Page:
Experts Offer Online Security Advice

Experts Offer Online Security Advice

With all the news of hacking and identity theft, the online world can be a scary place. To arm members with the knowledge they need to protect themselves, the SAG Hollywood Division held a special presentation titled Protecting Yourself in a Cyber World on December 7, 2011 at SAG headquarters in Hollywood.

Featuring James Saxe, senior manager of Reputation.com; FBI Special Agent Richard P. Ryan; and Steve Martinez, associate director of FBI Los Angeles Field Office, the discussion offered practical advice on how to minimize the risk of being ripped off or having your identity stolen. It also examined the best ways to protect your investments, best practices when working for multiple employers and why seniors are a favorite targets for fraudsters.

Ryan offers his top 10 recommendations to minimize your exposure to fraud and identity theft:

•             Wiring money is like sending cash; the sender has no protections against loss.

•             Don’t send money to someone you don’t know.

•             Don’t respond to messages (emails, phone calls, text messages or ads) that ask for your personal or financial information.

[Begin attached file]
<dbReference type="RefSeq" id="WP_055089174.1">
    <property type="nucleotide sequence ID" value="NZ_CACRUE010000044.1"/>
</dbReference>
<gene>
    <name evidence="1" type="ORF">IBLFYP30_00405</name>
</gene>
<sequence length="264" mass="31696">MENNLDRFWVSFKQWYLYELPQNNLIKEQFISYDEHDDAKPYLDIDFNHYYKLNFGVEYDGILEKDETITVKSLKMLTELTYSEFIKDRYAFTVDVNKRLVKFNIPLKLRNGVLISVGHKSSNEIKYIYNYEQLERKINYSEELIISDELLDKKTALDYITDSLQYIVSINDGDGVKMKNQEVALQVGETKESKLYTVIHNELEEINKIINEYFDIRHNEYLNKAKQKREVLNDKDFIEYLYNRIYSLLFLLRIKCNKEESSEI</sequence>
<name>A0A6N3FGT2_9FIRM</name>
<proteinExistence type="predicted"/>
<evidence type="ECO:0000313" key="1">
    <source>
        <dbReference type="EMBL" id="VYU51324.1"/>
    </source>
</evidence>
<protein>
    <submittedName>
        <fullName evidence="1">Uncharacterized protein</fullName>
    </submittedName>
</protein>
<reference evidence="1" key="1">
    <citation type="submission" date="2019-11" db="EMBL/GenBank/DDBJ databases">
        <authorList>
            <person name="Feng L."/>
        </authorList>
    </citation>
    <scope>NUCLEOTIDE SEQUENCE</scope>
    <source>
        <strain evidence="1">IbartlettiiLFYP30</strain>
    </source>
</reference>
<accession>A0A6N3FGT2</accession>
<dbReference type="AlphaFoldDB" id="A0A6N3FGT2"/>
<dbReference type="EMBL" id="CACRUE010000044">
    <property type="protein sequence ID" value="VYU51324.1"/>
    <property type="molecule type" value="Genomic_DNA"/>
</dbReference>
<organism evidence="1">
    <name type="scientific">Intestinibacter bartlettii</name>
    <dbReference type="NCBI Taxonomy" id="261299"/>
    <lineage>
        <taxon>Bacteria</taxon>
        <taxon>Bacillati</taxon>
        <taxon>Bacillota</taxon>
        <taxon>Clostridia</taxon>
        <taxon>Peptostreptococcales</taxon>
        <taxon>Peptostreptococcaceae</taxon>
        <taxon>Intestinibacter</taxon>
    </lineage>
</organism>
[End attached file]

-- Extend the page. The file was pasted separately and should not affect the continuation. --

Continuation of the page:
•             Don’t “play” the foreign lottery or respond to emails and letters stating you have won: You have not won!

•             Don’t agree to deposit a check from someone you don’t know and then wire money back, no matter how convincing the story.

•             Read your bills and monthly statements regularly — online or on paper.

•             Your trash becomes public property the moment you place it at the curb or put it in the trash bin; anyone can legally access it.

•             Shred all of your personally identifying documents, even the unsolicited credit card applications you receive in the mail.

•             Don’t place outgoing mail and bills in an unlocked mailbox overnight; mail theft is a common way to become victimized financially.

•             Ask your waiter or waitress to conduct your credit card transaction in front of you at the table, if possible.

•             Check your credit report AT LEAST once per year.